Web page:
These examples of extended metaphors from song lyrics, poems, books, and plays will help you understand this literary device better.
A metaphor is a literary device that compares two, unlike things or concepts. Unlike similes, metaphors do not use the word “like” or “as” but rather compare the items using imagery and with a less direct comparison. Simple metaphors take just a sentence or two to make the comparison.
The purpose of a metaphor is to make it easier for readers to understand a key idea. They can also dramatically improve the readability of a piece of writing. All types of writers from authors to poets to playwrights use metaphors in their works to varying degrees. Some even create entire works around a single extended metaphor.
- What Is An Extended Metaphor?
- How Do I Write an Extended Metaphor?
- 1. “Hope is the Thing with Feathers” by Emily Dickinson
- 2. “The Road Not Taken” by Robert Frost
- 3. “Mother to Son” by Langston Hughes
- 4. Romeo and Juliet by William Shakespeare
- 5. As You Like It by William Shakespeare
- 6. The Great Gatsby by F. Scott Fitzgerald
- 7. Seize the Night by Dean Koontz
- 8. “I Have a Dream” speech by Martin Luther King, Jr.
- 9. Havard University Commencement Address by Will Ferrell
- 10. “Firework” by Katy Perry
- 11. “O Captain! My Captain!” by Walt Whitman
What Is An Extended Metaphor?
When an entire poem or literary work, (or large portions), is a metaphor, it is known as an extended metaphor. This type of figurative language can be engaging for the reader, drawing them in and helping them better understand the meaning of the work. Extended metaphors can have several purposes. Sometimes, the purpose is to get the reader to think about the characteristics of something by comparing it to something entirely different. Sometimes the purpose is to create a humorous connection. However, the end goal almost always is to create an emotional connection with the reader.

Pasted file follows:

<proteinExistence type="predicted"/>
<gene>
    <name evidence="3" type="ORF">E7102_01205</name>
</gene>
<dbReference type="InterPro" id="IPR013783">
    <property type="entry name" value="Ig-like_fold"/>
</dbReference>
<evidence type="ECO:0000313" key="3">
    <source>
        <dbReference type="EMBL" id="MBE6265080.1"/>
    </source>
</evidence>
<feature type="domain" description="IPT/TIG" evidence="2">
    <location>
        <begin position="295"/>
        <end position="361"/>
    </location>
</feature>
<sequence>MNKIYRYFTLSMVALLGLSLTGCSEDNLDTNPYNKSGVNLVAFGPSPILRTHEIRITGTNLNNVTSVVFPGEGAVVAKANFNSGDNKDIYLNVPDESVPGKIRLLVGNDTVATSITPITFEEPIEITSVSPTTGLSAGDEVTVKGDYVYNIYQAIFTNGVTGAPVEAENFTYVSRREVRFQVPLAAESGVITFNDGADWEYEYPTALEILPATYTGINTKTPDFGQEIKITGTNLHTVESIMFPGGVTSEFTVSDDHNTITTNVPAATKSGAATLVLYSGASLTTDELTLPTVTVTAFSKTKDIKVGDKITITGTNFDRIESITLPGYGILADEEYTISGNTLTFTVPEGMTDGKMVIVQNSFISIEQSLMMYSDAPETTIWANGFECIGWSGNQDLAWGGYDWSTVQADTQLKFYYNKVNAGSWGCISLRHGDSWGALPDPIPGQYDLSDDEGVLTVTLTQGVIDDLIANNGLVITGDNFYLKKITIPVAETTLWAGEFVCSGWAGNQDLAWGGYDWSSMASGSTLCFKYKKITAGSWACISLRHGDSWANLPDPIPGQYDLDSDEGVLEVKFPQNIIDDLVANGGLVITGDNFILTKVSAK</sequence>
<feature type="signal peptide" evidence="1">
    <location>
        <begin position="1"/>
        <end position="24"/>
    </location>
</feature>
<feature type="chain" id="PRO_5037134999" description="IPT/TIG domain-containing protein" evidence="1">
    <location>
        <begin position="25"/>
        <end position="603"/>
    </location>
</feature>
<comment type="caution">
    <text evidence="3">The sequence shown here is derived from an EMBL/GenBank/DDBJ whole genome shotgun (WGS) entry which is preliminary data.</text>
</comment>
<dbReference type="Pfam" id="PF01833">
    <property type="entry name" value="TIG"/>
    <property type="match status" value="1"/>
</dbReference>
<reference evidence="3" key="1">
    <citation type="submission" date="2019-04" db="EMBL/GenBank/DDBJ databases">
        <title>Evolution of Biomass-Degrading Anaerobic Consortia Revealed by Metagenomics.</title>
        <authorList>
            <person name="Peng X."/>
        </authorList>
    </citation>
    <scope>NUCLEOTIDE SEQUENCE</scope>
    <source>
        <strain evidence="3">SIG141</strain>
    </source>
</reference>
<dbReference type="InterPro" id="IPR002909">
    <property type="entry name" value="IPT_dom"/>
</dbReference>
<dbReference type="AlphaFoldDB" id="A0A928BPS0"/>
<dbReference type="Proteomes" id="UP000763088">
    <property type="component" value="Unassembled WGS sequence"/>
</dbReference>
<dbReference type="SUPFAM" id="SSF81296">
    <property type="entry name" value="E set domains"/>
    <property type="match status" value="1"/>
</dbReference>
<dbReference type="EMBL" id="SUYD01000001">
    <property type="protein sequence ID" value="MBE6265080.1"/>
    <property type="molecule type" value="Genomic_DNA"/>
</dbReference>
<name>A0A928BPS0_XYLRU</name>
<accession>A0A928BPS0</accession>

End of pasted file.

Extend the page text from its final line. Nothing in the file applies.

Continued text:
How Do I Write an Extended Metaphor?
Using a metaphor in your fiction, non-fiction and poetry is relatively easy. First, consider an idea you want to communicate to readers. Next, pick a seemingly unrelated ordinary object. Ideally, it’s something visual or everyday so readers can relate to it. Now, write down a list of what makes the idea and object distinct from each other. Next, write a second list of anything they may have in common. Write several sentences that link the concept and object.
You may need to contrast between them or hypothesize a relationship. Be creative. Finally, pick the extended metaphor that communicates your intention best. From poems to plays to short stories, here are some of the best examples of extended metaphors from classic and modern literature and music.
1. “Hope is the Thing with Feathers” by Emily Dickinson
In this poem, Dickinson compares hope to a little bird. She claims that it never stops singing to the soul, even when all seems full of despair. Because of the beautiful picture painted in the lines of verse, this poem is an example of an extended metaphor. Like many metaphor poems, it helps the reader truly understand her meaning, even when, in the end, she says hope never “asked a crumb of me.”
“Hope is the thing with feathers
That perches in the soul,